Passing on the torch

From the net to goalie coach in Granada


From left to right: Krisztian Budai (Hungary), Nicole Arnberger (Austria) and Masahito Haruna (Japan) have all represented their countries in the IIHF Ice Hockey World Championship program and recently started to work as goaltending coaches. Photo: Martin Merk

GRANADA, Spain – At the 2017 IIHF Women’s Goaltending Development Camp goalies from 16 countries in Europe and Asia learn how to get better from world-class instructors. To make their countries better and close the gap to the top-two countries from North America is a declared goal.

To make these countries better it’s important to bring knowledge not only to the selected goalies here in Granada but also to their country. That’s why some of the countries made use of the possibility to add a goaltending coach to their delegation. 11 of the participants are goaltending coaches who want to learn from the coaches and mentors here. Most of them are men with the exception of Nicole Arnberger from Austria and Natalya Skobelkina from Kazakhstan.

Several of these goaltending coaches have names that are not unknown in international hockey. Beside Arnberger, who still is a player, two of the coaches are former national team goalies who retired recently to launch a new career including Krisztian Budai from Hungary and Masahito Haruna from Japan, who also help their junior goalies here with translations.

“It’s now my second year as a coach after finishing my career 2016. I enjoy it here and I’m happy to be part of the IIHF’s first goaltending development camp. I work with the women’s national teams and at MAC Budapest with youth goalies, at the club mostly with boys but we have one female goalie too,” said Budai.

The 37-year-old played mostly in Hungary with Szekesfehervar, Ferencvaros Budapest and Miskolc winning eight national titles and one season with MHK Kezmarok in the Slovak Extraliga. He was part of eight World Championship teams including the 2009 squad that played in the top division in Switzerland. “I played 20 years and everybody loves playing but I felt it was better to finish and start my coaching career. I wanted a new challenge,” Budai said.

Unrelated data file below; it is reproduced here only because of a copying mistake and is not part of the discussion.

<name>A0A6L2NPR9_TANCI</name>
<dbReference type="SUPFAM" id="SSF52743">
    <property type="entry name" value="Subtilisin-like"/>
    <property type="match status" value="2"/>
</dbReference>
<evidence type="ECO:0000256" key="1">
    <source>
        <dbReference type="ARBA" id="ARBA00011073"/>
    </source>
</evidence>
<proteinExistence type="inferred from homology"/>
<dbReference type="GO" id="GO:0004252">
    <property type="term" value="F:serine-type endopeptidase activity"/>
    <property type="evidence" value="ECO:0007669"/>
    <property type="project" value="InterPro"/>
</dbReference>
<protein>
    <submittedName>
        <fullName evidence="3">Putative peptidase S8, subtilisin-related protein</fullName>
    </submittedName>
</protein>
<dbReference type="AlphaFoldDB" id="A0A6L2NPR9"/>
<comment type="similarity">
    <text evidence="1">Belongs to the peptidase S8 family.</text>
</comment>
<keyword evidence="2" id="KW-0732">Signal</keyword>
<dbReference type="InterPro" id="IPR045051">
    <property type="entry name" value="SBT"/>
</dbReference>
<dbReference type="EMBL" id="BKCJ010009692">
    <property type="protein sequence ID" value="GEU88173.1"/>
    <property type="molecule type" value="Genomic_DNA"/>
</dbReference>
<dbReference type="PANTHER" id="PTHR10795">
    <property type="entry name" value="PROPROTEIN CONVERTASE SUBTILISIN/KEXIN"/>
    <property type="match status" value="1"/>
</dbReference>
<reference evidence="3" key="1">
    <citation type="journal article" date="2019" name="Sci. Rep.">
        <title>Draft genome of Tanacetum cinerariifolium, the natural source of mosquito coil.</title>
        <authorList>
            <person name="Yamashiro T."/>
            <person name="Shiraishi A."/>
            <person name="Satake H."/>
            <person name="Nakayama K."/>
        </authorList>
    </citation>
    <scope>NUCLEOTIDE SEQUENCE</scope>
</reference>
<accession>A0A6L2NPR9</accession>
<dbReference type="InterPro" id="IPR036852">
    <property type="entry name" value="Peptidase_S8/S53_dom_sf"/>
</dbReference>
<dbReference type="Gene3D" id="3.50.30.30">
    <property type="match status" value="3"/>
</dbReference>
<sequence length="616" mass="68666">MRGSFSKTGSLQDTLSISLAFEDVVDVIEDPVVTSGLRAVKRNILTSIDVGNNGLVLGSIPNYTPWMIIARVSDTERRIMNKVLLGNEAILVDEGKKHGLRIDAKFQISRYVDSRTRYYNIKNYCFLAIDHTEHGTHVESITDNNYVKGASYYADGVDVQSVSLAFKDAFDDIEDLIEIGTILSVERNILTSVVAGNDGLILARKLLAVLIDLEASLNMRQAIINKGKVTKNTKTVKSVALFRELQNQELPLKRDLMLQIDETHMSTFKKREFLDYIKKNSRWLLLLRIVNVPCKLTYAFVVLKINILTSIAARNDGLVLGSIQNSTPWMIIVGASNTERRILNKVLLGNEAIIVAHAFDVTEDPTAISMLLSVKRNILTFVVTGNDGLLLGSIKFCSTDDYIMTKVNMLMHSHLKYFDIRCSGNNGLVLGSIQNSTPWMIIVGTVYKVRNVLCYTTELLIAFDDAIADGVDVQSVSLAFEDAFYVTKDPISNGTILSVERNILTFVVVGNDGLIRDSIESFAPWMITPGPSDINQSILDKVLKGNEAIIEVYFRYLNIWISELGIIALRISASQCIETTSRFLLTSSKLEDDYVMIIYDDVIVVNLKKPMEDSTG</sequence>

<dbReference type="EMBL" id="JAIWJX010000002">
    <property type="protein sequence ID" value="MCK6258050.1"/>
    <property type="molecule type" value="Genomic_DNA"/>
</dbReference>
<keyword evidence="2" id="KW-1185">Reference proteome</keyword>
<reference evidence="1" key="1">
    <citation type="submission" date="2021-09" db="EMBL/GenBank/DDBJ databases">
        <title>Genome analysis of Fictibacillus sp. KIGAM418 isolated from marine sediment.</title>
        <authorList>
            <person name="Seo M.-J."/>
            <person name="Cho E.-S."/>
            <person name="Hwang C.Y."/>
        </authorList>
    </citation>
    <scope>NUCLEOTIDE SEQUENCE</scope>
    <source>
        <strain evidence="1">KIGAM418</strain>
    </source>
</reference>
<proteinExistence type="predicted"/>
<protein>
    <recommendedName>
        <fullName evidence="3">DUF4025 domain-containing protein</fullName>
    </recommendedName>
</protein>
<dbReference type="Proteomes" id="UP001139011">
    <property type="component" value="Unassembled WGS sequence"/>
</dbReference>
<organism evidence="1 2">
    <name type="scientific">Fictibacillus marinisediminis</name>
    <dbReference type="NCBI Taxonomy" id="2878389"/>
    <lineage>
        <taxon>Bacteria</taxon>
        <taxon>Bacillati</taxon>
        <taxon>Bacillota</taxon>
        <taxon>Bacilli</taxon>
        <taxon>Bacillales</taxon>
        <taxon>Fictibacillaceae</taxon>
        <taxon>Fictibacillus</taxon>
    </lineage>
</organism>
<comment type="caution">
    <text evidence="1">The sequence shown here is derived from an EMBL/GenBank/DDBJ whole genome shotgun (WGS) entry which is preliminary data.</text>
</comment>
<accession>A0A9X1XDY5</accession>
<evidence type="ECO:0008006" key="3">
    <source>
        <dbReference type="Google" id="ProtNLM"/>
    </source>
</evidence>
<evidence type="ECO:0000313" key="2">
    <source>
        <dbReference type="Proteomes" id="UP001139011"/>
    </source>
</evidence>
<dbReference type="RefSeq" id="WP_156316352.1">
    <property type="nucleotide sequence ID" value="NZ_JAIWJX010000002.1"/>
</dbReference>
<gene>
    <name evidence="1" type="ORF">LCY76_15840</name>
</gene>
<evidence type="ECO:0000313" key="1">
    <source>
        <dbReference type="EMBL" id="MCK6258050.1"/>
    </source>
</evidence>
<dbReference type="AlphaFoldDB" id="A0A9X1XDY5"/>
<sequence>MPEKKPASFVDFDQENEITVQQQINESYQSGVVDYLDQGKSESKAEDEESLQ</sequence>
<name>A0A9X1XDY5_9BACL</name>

For Budai becoming a goaltending coach was a natural step he achieved gradually. “When I played at some clubs I helped the younger goalies because we don’t have many goalie coaches in Hungary but the real start was after I quit. I worked with many junior goalies and with women,” he said. “It’s a big responsibility to help them and teach them. It’s not an easy job but it’s a lot of fun and it’s good to see how they develop. It’s a good feeling to see how they become better day by day.”

Here in Granada he’s for the first time at an international camp to get different views, see how goalie coaching is done in top countries and take back home as much as possible.

“It’s really good here. We have experienced coaches here. Joe [Johnston] is amazing, he was at the pro level in every category. The mentors are really good and the colleagues too, so I can learn a lot,” he said about his week in Spain. “My goal is to help female goaltenders in Hungary. I want to teach them how they become better and better goalies.”

One of the two female coaches registered here is Nicole Arnberger. At 22 years of age she’s much younger than most of her colleagues in the coaches’ room. She’s still a player of the Austrian women’s national team and the Sabres Vienna but is already planning so far ahead that this is actually her second IIHF camp.